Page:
backup reference list: 20210406-143757F

        incr backup: 20210406-143757F_20210406-144326I
            timestamp start/stop: 2021-04-06 14:43:26 / 2021-04-06 14:43:28
            wal start/stop: 000000010000000000000061 / 000000010000000000000061
            database size: 61MB, database backup size: 8.3KB
            repo1: backup set size: 8.0MB, backup size: 430B
            backup reference list: 20210406-143757F

So, that’s how you can take all three types of backup using the tool, if you want to scchedule it, you can use CRON and do entries something like below.

[postgres@canttowin ~]$ crontab -l
#m h   dom mon dow   command
30 06  *   *   0     pgbackrest --type=full --stanza=openpgsql backup
30 06  *   *   1-6   pgbackrest --type=diff --stanza=openpgsql backup

There are some other cool options which you can use with your backup command directly or even mention them in configuration file. There is a long list of parameters which you can use, click here to know about them. Few of them which are very useful are discussed below.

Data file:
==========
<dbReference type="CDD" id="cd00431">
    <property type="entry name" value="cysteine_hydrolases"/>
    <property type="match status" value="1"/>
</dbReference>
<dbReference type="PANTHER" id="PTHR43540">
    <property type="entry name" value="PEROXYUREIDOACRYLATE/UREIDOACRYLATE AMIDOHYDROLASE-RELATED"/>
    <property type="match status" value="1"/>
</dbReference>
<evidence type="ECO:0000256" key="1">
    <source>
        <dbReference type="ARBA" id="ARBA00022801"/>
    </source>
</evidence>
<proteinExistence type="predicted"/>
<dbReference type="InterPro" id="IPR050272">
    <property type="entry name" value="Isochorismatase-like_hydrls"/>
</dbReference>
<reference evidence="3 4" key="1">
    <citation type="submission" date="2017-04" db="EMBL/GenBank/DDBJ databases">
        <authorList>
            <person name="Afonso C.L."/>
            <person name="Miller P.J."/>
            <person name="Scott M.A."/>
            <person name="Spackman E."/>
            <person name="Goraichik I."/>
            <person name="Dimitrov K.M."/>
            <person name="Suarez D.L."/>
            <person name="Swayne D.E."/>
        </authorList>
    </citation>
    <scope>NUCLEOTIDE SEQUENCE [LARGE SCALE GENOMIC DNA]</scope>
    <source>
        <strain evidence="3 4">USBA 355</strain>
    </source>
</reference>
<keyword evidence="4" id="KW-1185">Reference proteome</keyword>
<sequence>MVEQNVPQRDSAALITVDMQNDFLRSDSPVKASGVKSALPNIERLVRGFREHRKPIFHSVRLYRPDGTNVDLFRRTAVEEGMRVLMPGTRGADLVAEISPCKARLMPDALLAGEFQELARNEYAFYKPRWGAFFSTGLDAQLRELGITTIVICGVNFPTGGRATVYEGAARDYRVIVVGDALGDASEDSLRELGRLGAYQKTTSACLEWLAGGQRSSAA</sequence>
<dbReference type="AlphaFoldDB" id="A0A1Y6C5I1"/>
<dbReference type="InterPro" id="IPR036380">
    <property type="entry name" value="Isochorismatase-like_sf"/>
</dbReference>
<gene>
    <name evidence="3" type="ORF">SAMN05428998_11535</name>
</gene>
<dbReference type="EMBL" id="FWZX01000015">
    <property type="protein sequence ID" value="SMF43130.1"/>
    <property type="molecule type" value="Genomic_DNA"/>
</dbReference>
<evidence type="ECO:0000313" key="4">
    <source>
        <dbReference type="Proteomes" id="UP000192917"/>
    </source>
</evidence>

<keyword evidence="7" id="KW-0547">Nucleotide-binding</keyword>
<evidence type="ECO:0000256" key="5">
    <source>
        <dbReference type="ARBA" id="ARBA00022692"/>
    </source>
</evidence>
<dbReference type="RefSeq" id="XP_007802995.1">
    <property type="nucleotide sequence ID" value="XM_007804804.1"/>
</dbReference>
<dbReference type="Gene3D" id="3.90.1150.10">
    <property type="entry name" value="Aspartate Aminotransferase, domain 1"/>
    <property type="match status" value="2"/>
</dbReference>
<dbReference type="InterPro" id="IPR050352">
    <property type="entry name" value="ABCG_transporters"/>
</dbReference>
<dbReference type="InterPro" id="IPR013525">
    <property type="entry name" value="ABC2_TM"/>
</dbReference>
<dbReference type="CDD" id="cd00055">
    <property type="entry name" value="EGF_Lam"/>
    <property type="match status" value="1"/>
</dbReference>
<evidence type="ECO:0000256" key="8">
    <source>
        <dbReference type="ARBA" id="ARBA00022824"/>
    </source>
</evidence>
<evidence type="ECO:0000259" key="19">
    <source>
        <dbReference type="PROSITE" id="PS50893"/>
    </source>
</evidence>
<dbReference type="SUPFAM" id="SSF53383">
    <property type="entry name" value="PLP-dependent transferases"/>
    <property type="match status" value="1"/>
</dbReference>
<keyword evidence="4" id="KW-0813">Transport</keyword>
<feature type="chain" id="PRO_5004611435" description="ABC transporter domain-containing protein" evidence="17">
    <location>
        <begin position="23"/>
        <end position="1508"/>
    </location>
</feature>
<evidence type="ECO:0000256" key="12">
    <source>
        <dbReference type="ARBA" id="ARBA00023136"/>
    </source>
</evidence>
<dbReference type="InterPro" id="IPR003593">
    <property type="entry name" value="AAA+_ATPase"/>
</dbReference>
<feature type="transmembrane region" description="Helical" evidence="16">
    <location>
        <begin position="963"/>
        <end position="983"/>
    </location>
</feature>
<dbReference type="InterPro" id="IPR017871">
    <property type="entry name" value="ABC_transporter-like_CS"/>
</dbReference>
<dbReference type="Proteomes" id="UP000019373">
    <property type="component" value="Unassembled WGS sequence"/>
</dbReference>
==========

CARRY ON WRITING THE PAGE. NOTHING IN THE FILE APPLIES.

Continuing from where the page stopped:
start-fast : Force a checkpoint to start backup quickly.
compress: Use file compression
compress-level: To declare compression levels
repo1-retention-diff: For differential backup retention.

Now, let’s create a recovery scenario. I am going to delete the entire DATA directory from PG HOME and will restore it using backups that we have. This being a brand new cluster, let me create some sample data.

dixit=#
dixit=# CREATE TABLE COMPANY(
dixit(# ID INT PRIMARY KEY NOT NULL,
dixit(# NAME TEXT NOT NULL,
dixit(# AGE INT NOT NULL,
dixit(# ADDRESS CHAR(50),
dixit(# SALARY REAL,
dixit(# JOIN_DATE DATE
dixit(# );
CREATE TABLE
dixit=# INSERT INTO COMPANY (ID,NAME,AGE,ADDRESS,SALARY,JOIN_DATE) VALUES (1, 'Paul', 32, 'California', 20000.00,'2001-07-13');
INSERT 0 1
dixit=#
dixit=# INSERT INTO COMPANY (ID,NAME,AGE,ADDRESS,JOIN_DATE) VALUES (2, 'Allen', 25, 'Texas', '2007-12-13');
INSERT 0 1
dixit=# INSERT INTO COMPANY (ID,NAME,AGE,ADDRESS,SALARY,JOIN_DATE) VALUES (3, 'Teddy', 23, 'Norway', 20000.00, DEFAULT );
INSERT 0 1
dixit=# INSERT INTO COMPANY (ID,NAME,AGE,ADDRESS,SALARY,JOIN_DATE) VALUES (4, 'Mark', 25, 'Rich-Mond ', 65000.00, '2007-12-13' ), (5, 'David', 27, 'Texas', 85000.00, '2007-12-13');
INSERT 0 2
dixit=#
dixit=# select * from COMPANY;